Last year a Michigan State doctoral student and “data tinkerer,” Randy Olson, using a sophisticated algorithm, designed an “optimal road trip” through the continental United States. Olson’s perfect road trip makes at least one stop in all 48 contiguous states at such national landmarks and historic sites as the Grand Canyon, Yellowstone National Park, and Mount Rushmore.
As I studied this road trip covering more than 13,000 miles, I was reminded of another road trip—actually, three road trips—that I find in the back of my Bible. Like Olson’s zigzagging lines through the map of America, these three road trips have zigzagging lines through a part of the world we know as western Asia and southeastern Europe.
These road trips, covering more than 10,000 miles, are different from what we might think of as typical road trips. These trips were not for the purpose of seeing sights. They were for the purpose of seeing people, as many as possible; of talking to people, as many as possible; of saving people, as many as possible. What were these three road trips? Paul’s three missionary journeys.
Paul’s first road trip took him predominantly through modern-day Turkey, as did much of his second and third. We know the names of many of Paul’s stopovers: Antioch, Galatia, Colossae, Ephesus. Paul’s colleagues—Barnabas, Timothy, and John Mark—also poured themselves out in this region: Symrna, Pergamum, Thyatira, Sardis, Philadelphia, Laodicea.
Here’s the sobering truth about all the places I just mentioned: Today there are almost no Christian believers left. Almost none. About two per 1,000. This summer Greg King, a religion professor at Southern Adventist University, and I took a tour group here; we were basically the only Christians present. In Ephesus, as we gathered in the same market square where Paul once preached the gospel, we were asked not to sing or pray.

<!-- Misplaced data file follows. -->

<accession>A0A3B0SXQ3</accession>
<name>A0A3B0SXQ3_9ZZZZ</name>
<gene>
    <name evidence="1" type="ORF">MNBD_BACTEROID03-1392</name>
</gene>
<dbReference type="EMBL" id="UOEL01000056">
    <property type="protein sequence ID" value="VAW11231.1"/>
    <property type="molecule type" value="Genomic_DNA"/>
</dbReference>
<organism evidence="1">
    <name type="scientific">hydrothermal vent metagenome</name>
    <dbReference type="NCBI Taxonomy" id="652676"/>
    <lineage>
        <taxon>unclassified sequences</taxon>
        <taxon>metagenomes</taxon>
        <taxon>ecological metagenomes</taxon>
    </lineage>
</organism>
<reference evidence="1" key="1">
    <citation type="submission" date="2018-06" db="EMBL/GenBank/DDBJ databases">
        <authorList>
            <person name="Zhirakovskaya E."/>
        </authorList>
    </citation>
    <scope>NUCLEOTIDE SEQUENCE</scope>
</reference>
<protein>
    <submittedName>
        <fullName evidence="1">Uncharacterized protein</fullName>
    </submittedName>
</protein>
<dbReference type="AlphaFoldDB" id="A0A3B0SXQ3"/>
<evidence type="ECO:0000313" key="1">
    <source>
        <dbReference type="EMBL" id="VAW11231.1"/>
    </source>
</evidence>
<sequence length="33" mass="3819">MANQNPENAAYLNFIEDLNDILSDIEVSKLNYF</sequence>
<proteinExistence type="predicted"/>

So what happened to the Christian faith in Asia Minor? After all, at one point Constantinople was the leading institutional center of the Christian world. Maybe that’s what happened to Asia Minor: it became institutionalized. Christianity has nearly died in almost all the places touched by Paul’s first road trip.
The good news: Many places on Paul’s second and third journeys maintain a strong Christian presence even today. I know what you’re thinking: What type of Christianity? That’s a fair point. But at least there’s an open door here. At least there’s freedom to worship Christ. When we left Turkey and arrived in Patmos and Athens, we could again express our Christian faith.
Paul’s resolute journeys by land and sea were driven by his desire to share the gospel of Jesus Christ. In Titus 1 Paul identifies himself as someone with life-changing information, claiming that his preaching brings to light the secrets of God promised before the beginning of time. That’s why Paul traveled so frantically, like an overly ambitious dad on a family trip, to tell people the news: God Himself loved them, and God’s Son had died for them.
When we travel, is it only to see sights? Or to save people?
Andy Nash ([email protected]) is a professor at Southern Adventist University. He leads Christian study tours to Israel and other places each summer.